Thursday, January 11, 2018


It’s a series of fast, undulating switchbacks, and the Michelin Pilot Speed Sport tyres are ripping and tearing at the bitumen as the overweight German sports coupe fights for grip – just before the software takes over, to try and avert the idiot driver sliding sideways, at ‘silly’ speed, into the scenery.

Later at slightly lower speed, but no less insane, the AMG GT-S follows the driver’s guiding hands expertly, turning in precisely, and rumbling and grumbling on the exits, endorsing the fact that this car is beautifully designed-for-purpose. Except for that bloody AMG steering wheel - I detest this design.

But, let’s face it, at near AUD$300,000, the AMG GT-S coupe is a car designed by German engineers, intended for German autobahnen, at German speeds – nothing less.

For the rest of the world, this car will be acquired not because of its incredibly precise handling, and gargantuan performance, but because owning it endows the buyer with some sort of invisible halo of respect – for how much money they have, nothing more.

Bought for its intended purpose the AMG GT-S is perfect, and believe it or not, value-for-money (sort of). Acquired for its pose value, I’m sure it will also fit the bill nicely.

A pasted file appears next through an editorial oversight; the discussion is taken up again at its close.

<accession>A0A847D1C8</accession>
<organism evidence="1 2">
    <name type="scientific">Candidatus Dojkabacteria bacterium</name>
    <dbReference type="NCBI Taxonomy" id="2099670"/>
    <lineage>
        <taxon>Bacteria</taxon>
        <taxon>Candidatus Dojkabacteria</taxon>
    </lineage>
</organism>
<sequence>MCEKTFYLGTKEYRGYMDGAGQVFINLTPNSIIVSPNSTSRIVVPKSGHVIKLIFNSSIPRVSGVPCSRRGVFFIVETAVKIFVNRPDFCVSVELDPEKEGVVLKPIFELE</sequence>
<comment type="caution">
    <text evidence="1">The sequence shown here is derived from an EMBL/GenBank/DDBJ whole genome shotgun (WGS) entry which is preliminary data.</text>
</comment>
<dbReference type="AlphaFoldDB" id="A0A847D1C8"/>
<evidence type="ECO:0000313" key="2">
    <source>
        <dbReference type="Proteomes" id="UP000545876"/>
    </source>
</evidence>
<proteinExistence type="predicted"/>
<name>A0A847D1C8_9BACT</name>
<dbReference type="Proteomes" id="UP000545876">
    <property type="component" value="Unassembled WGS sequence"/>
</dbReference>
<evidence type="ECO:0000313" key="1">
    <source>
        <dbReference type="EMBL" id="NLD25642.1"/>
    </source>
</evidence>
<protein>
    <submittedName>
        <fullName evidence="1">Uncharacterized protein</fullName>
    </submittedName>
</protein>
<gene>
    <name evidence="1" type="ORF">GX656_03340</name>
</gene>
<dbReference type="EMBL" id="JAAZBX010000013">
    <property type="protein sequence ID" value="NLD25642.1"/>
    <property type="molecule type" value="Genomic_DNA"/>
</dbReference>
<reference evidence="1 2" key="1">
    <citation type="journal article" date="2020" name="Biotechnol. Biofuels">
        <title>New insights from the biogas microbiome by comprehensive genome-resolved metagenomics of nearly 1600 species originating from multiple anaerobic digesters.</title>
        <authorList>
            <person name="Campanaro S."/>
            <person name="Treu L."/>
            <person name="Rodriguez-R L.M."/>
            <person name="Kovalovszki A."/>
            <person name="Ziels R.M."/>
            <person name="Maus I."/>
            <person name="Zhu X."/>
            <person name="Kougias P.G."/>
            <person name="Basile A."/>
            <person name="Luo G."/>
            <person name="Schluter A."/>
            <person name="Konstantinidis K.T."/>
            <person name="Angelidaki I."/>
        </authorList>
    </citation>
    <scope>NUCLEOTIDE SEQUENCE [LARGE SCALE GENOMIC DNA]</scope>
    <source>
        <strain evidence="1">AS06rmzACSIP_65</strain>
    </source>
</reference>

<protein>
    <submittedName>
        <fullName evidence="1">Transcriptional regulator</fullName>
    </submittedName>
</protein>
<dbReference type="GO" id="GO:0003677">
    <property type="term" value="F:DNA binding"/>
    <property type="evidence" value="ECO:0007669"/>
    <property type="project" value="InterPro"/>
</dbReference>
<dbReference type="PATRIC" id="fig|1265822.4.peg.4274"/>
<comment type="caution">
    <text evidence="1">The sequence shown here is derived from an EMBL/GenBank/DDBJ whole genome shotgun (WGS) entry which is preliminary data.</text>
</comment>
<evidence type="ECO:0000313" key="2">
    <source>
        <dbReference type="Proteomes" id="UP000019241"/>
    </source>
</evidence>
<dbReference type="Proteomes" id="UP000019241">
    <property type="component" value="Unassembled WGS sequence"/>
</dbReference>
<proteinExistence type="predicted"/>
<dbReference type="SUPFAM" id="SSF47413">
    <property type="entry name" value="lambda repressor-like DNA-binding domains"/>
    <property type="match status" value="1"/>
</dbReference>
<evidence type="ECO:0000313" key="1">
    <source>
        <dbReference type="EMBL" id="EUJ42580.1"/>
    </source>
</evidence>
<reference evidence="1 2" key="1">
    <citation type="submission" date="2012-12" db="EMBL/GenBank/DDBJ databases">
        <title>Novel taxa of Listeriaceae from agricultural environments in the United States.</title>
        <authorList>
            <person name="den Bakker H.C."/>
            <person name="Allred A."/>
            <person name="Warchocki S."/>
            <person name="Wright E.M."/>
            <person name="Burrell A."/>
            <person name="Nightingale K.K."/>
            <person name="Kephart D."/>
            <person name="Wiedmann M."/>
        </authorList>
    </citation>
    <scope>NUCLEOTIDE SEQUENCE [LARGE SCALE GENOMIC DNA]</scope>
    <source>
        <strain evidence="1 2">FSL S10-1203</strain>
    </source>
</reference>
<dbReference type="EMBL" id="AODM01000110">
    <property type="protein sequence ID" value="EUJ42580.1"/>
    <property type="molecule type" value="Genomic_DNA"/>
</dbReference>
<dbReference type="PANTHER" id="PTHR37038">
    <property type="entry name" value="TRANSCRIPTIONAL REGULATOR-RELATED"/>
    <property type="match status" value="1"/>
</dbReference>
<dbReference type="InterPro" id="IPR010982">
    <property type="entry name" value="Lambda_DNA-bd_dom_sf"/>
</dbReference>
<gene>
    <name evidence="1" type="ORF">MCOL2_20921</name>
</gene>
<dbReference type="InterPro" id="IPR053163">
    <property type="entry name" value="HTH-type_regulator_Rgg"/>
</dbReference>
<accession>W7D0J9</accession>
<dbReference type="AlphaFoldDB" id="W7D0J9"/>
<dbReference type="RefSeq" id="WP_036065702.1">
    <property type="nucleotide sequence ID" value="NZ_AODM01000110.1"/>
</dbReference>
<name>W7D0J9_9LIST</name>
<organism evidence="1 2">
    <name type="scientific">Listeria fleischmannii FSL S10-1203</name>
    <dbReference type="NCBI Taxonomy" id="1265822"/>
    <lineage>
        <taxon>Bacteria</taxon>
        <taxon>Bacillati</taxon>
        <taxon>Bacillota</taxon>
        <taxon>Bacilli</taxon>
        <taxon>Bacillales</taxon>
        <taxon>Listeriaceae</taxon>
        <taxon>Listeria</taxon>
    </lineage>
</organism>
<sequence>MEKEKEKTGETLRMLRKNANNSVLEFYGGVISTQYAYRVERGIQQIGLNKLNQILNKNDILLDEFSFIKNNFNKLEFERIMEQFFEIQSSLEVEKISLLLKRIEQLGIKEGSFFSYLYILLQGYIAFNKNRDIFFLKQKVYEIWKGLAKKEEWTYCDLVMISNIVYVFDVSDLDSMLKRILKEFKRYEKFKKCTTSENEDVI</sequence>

For me though, an aficionado of British marques, my first choices would be either a new Aston Martin V8 Vantage; or a Jaguar F-type coupe with its sublimely-sophisticated supercharged V6.

Those cars would also lessen the drain on my wallet – that is, right after my lottery win.

In particular the new AM V8, using a version of this AMG-fettled V8.

As someone who has enjoyed the exquisite good fortune to drive some of the fastest, most exotic and exciting cars available in my lifetime, I remain much more satisfied living inside the tastefully-crafted British coupes. It’s just a matter of personal aesthetic appeal.

The AMG GT-S certainly impressed my neighbours as it dozed on my drive, between bouts of anger, and I’m sure every time a supercar is parked under the palm trees, my ego stocks go up a tad.

That’s enough. It was great while it lasted, but I was happy to give it back.

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